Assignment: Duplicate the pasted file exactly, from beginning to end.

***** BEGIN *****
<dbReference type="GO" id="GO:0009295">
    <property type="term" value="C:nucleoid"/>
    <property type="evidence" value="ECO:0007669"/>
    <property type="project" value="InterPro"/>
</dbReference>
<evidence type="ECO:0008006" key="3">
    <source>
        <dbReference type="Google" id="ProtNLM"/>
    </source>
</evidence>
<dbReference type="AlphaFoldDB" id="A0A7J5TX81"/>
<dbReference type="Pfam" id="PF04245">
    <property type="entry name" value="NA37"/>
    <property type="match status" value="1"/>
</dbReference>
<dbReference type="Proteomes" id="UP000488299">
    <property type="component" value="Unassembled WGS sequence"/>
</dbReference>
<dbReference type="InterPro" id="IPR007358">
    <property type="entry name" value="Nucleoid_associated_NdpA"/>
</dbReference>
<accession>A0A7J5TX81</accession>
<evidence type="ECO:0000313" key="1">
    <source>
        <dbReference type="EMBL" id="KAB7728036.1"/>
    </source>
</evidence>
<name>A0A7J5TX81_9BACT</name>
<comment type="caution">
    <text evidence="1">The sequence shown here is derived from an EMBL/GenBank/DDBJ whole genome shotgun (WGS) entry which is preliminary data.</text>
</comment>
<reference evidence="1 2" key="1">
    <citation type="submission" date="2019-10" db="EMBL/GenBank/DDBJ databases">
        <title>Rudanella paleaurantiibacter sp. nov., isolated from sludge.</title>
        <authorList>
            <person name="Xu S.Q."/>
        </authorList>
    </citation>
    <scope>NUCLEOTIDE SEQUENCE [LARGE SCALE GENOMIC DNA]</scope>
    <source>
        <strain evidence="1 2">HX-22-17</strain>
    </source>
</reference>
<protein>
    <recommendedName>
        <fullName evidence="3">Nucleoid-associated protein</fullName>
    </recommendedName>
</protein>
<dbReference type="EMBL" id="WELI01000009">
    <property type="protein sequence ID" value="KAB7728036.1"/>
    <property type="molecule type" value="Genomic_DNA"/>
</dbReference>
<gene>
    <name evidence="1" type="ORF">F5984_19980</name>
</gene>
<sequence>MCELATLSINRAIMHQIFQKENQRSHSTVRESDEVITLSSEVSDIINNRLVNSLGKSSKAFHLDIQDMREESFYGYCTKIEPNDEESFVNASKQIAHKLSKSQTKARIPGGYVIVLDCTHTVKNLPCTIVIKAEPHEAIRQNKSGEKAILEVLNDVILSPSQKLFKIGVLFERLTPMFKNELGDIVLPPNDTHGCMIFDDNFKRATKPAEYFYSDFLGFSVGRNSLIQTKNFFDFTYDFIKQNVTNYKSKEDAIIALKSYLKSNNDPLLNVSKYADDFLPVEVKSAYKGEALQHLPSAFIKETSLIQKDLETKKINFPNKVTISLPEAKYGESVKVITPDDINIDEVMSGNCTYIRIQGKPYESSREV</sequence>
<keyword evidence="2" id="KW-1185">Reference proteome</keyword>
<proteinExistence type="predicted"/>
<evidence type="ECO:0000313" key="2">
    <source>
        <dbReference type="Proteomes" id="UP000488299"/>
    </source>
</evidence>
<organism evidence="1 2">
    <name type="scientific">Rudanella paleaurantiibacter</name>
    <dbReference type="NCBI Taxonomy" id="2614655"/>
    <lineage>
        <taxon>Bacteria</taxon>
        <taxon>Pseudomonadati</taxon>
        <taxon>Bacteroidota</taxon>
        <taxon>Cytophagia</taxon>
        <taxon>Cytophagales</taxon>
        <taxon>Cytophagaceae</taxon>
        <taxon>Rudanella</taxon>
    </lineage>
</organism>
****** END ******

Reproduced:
<dbReference type="GO" id="GO:0009295">
    <property type="term" value="C:nucleoid"/>
    <property type="evidence" value="ECO:0007669"/>
    <property type="project" value="InterPro"/>
</dbReference>
<evidence type="ECO:0008006" key="3">
    <source>
        <dbReference type="Google" id="ProtNLM"/>
    </source>
</evidence>
<dbReference type="AlphaFoldDB" id="A0A7J5TX81"/>
<dbReference type="Pfam" id="PF04245">
    <property type="entry name" value="NA37"/>
    <property type="match status" value="1"/>
</dbReference>
<dbReference type="Proteomes" id="UP000488299">
    <property type="component" value="Unassembled WGS sequence"/>
</dbReference>
<dbReference type="InterPro" id="IPR007358">
    <property type="entry name" value="Nucleoid_associated_NdpA"/>
</dbReference>
<accession>A0A7J5TX81</accession>
<evidence type="ECO:0000313" key="1">
    <source>
        <dbReference type="EMBL" id="KAB7728036.1"/>
    </source>
</evidence>
<name>A0A7J5TX81_9BACT</name>
<comment type="caution">
    <text evidence="1">The sequence shown here is derived from an EMBL/GenBank/DDBJ whole genome shotgun (WGS) entry which is preliminary data.</text>
</comment>
<reference evidence="1 2" key="1">
    <citation type="submission" date="2019-10" db="EMBL/GenBank/DDBJ databases">
        <title>Rudanella paleaurantiibacter sp. nov., isolated from sludge.</title>
        <authorList>
            <person name="Xu S.Q."/>
        </authorList>
    </citation>
    <scope>NUCLEOTIDE SEQUENCE [LARGE SCALE GENOMIC DNA]</scope>
    <source>
        <strain evidence="1 2">HX-22-17</strain>
    </source>
</reference>
<protein>
    <recommendedName>
        <fullName evidence="3">Nucleoid-associated protein</fullName>
    </recommendedName>
</protein>
<dbReference type="EMBL" id="WELI01000009">
    <property type="protein sequence ID" value="KAB7728036.1"/>
    <property type="molecule type" value="Genomic_DNA"/>
</dbReference>
<gene>
    <name evidence="1" type="ORF">F5984_19980</name>
</gene>
<sequence>MCELATLSINRAIMHQIFQKENQRSHSTVRESDEVITLSSEVSDIINNRLVNSLGKSSKAFHLDIQDMREESFYGYCTKIEPNDEESFVNASKQIAHKLSKSQTKARIPGGYVIVLDCTHTVKNLPCTIVIKAEPHEAIRQNKSGEKAILEVLNDVILSPSQKLFKIGVLFERLTPMFKNELGDIVLPPNDTHGCMIFDDNFKRATKPAEYFYSDFLGFSVGRNSLIQTKNFFDFTYDFIKQNVTNYKSKEDAIIALKSYLKSNNDPLLNVSKYADDFLPVEVKSAYKGEALQHLPSAFIKETSLIQKDLETKKINFPNKVTISLPEAKYGESVKVITPDDINIDEVMSGNCTYIRIQGKPYESSREV</sequence>
<keyword evidence="2" id="KW-1185">Reference proteome</keyword>
<proteinExistence type="predicted"/>
<evidence type="ECO:0000313" key="2">
    <source>
        <dbReference type="Proteomes" id="UP000488299"/>
    </source>
</evidence>
<organism evidence="1 2">
    <name type="scientific">Rudanella paleaurantiibacter</name>
    <dbReference type="NCBI Taxonomy" id="2614655"/>
    <lineage>
        <taxon>Bacteria</taxon>
        <taxon>Pseudomonadati</taxon>
        <taxon>Bacteroidota</taxon>
        <taxon>Cytophagia</taxon>
        <taxon>Cytophagales</taxon>
        <taxon>Cytophagaceae</taxon>
        <taxon>Rudanella</taxon>
    </lineage>
</organism>